European Ombudsman Emily O’Reilly said today that the Council of the EU’s current practices inhibits the scrutiny of draft EU legislation and undermines the right of citizens to hold their representatives to account. She even went so far as to say that it constituted “maladministration” on the part of the Council.
Current approach risks “alienating citizens”
The Ombudsman called on the Council to record member state positions in preparatory meetings, and also to make these documents “proactively available to the public in a timely manner.” She also wants a clear of criteria for using LIMITE, the marking for documents not for public consumption.
“It’s almost impossible for citizens to follow the legislative discussions in the Council between national government representatives. This ‘behind-closed-doors’ approach risks alienating citizens and feeding negative sentiment,” said Ms O’Reilly.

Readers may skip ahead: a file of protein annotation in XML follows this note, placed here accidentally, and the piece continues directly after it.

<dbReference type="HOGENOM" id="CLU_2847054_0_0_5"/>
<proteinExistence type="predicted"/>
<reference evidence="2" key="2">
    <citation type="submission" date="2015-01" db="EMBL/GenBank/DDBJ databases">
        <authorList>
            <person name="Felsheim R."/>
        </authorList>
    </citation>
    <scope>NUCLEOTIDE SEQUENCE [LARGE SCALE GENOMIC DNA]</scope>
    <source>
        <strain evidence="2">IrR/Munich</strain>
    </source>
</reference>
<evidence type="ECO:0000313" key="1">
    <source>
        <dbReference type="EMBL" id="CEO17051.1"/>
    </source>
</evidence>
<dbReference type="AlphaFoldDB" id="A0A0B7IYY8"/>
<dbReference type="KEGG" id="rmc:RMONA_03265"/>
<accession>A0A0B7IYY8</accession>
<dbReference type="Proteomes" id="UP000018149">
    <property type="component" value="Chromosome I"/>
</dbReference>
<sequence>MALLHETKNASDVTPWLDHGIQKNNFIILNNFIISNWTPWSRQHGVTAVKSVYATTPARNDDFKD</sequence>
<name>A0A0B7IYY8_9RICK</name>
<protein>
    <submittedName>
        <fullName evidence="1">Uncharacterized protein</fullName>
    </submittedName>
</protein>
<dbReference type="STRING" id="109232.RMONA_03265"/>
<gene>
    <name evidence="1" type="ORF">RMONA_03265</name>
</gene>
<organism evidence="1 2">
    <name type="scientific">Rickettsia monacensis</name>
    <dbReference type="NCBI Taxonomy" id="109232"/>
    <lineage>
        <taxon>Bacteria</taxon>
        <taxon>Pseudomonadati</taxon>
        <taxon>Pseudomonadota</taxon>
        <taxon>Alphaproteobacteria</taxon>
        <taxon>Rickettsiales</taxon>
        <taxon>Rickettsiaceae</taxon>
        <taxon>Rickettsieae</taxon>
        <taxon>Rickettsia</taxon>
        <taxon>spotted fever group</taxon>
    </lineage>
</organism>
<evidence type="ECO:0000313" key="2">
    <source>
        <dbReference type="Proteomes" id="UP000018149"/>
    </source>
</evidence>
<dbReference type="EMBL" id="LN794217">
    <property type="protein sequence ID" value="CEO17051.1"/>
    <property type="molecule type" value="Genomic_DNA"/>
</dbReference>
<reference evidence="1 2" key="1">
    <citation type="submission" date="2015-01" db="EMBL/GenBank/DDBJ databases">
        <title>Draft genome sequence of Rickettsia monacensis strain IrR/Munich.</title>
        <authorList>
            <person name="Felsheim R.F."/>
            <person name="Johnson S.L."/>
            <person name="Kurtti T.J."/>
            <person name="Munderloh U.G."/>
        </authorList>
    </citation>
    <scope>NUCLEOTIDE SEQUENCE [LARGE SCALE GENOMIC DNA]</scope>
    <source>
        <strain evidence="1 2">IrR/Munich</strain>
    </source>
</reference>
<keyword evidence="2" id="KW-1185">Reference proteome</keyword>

“Making the EU legislative process more accountable to the public, by being more open, would send an important signal ahead of the European elections in 2019.”
The investigation also pointed out how different working groups were handling documentation differently, and recommended that the Council adopt guidelines so a standard procedure can be followed by all bodies.
The Ombudsman expects a reply to their recommendations by the 9th May 2018, but nothing forces the Council to make any changes.
Many decisions made in closed-off preparatory bodies
Under current rules, the Council and European Parliament are joint legislators on most pieces of proposed legislation in the EU.
Before decisions are made by ministers in the EU Council, many meetings take part in preparatory bodies, chaired by member state civil servants. In a lot of cases, many decisions and discussions take place here, but the public don’t have the same access to documents at this level currently.
In contrast, the investigation pointed to how the European Parliament already has “a high degree of transparency, and thus accountability, when handling legislation.”